Used in cooking and traditional medicines since ancient times, the onion is a staple for many of our kitchens as well as a great vegetable to grow in our gardens. The fact that they are bursting with flavour and goodness, easy to store and grow all year round, all makes growing your own onions another obvious choice for the vegetable patch or allotment and one of our all-time favourites.
Onions take 3 – 4 months from planting from seed to harvest, and the first choice you have to make is whether to plant onions from seed or from sets. Sets are small, immature onions planted in late spring or summer and available at most good garden centres or nurseries. They’re easier and quicker to grow, especially in colder regions and can be more resistant to problems but you may find you have a wider choice of variety if growing from seed.
And think about what you want to do with your onions as you decide which onions to grow. Are you looking to pickle them or use them in salads and cooking? Do you want to grow spring onions and when will you be planting them? What are your weather conditions and what does your local garden centre recommend as the best for your area?
When growing onions, they prefer neutral or slightly alkaline soil and they’ll need a well-drained and sunny spot. Don’t plant them into freshly manured soil (if you need to add manure, do so a couple of months in advance and dig well in so that it has time to settle) and if your soil is heavy, consider breaking it up by adding grit or a good organic compost. Onions are not suitable for shallow grow bags but the deeper filled planters are a good choice for those with no space to plant out in the garden.
You can grow onions all year round. If growing from seed it’s best to plant them inside at this time of year (January / February) and them plant them out in late March to April. Plant the seeds in clusters of 5 or 6 but if you are growing from sets wait until the spring and then plant them so that their tips are just showing, about 10cm apart. Spring onions can be planted from April. If you experience a dry spell then water your onions and you can add a light general purpose fertiliser in early summer.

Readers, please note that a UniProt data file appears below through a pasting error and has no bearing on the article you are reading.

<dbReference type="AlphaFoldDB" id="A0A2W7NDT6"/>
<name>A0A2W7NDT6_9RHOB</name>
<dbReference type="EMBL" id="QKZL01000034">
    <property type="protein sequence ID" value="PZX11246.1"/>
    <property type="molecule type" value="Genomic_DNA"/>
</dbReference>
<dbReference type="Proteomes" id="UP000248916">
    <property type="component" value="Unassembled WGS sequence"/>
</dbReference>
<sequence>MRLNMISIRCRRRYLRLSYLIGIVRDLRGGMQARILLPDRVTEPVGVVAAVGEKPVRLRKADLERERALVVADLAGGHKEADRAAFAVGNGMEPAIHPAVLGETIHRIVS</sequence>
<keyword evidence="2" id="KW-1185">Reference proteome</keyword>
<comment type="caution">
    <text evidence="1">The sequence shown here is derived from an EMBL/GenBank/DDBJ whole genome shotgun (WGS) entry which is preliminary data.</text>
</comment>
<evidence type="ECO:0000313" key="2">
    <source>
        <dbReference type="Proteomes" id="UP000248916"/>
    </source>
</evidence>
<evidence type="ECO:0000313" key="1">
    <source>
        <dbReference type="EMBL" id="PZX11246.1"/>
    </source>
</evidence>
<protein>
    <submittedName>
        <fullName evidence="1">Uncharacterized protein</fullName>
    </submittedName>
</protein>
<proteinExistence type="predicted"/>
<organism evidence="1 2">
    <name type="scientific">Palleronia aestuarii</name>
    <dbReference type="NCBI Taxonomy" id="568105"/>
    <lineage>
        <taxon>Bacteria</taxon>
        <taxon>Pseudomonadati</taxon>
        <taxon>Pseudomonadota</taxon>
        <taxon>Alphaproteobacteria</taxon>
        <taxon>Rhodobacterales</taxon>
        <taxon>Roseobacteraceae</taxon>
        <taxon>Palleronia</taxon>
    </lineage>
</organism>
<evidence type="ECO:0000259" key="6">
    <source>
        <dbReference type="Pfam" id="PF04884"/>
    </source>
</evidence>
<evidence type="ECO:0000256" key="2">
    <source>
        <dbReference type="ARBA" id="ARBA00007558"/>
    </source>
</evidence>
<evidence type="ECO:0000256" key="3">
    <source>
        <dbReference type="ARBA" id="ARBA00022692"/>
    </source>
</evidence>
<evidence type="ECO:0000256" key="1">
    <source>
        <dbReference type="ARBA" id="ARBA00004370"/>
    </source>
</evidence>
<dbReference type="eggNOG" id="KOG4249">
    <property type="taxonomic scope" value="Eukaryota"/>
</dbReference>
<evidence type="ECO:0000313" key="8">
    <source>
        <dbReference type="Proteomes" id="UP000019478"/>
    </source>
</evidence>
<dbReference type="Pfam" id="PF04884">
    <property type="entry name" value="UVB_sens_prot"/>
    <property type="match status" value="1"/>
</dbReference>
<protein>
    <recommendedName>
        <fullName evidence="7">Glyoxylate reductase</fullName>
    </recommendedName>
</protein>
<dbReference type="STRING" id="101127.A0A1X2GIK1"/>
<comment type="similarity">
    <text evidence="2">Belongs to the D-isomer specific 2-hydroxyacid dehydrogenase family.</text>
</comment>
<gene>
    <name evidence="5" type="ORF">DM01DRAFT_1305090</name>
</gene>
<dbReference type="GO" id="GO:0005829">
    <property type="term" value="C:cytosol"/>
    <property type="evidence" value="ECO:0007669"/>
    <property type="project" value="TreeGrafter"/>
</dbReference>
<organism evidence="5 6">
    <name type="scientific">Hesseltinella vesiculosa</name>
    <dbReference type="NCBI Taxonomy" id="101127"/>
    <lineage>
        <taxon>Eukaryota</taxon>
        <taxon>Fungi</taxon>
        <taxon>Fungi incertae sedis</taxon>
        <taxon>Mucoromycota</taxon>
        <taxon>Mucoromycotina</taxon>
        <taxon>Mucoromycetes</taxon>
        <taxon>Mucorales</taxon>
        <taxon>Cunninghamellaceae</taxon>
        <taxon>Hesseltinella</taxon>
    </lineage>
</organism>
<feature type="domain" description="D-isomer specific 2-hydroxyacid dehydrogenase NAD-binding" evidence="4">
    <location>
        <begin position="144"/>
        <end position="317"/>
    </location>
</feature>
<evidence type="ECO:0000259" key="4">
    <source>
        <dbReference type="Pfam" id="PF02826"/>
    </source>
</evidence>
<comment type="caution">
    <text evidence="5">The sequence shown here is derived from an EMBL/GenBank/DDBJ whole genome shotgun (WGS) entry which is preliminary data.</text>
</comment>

Growing your own onions doesn’t require much ongoing maintenance, just make sure you keep their beds well weeded and watch out for the birds. When their foliage starts to go yellow (3 -4 months after planting as seed, less if planting from sets), they are ready to lift.
In the past it was considered a good idea to bend the onion foliage to encourage the harvest but this is no longer good practice …just wait for the leaves to fall back naturally. Finally, if you can, harvest them on a dry, sunny day by lifting them with a fork, cleaning off any excess soil and leaving them on top of the soil to dry off.
It’s not hard to believe that onions are low in calories and fat but did you know that they have a whole myriad of other qualities that make them an essential part of our diet? There’s evidence that they can reduce the risk of heart disease, are anti –inflammatory, help with cholesterol, contain anti-oxidants and are anti carcinogenic.
They are also high in iron and are good for blood glucose control. In some parts of the world they are used for the treatment or stings or bites, warming the feet and even sore throats! So perhaps it’s no surprise that the ancient Egyptians worshipped them as representing eternity and used them in their burials. But above all else of course, they add that essential ingredient and flavour to many of our everyday meals.
|Imade Credit: NaturalOne.org|
There are a number of specific pests and diseases that are common with onions. The common pests are the Onion Fly, the Lesser Bulb Fly and Thrips. Even though there are few pests that occur in onions they do so in abundance so watch out and be sure to take every precaution to prevent them in the first place.
When it comes to diseases there are many more that can affect growing onions. Some of these diseases include Downy Mildrew, Smuts, Leaf Blight and Onion White Rot. Most of these except the latter is treatable. Make sure you are planting in healthy soil to avoid these diseases.
Everyone has a tip for how to avoid sore eyes when chopping onions from putting a spoon or a piece of bread in to your mouth. But our favourite and the one we’ve found most effective is putting the trimmed onion in water (or holding them under a running tap) for a few minutes before chopping and slicing.
What are your “onion eye tips” and where did you learn them? Was it from family legend, a top chef or a neighbour? Share your tips with us and let us know how you get on with growing your own onions on our social media pages, or leave us a comment below. Remember we always love to see your photos so feel free to share them!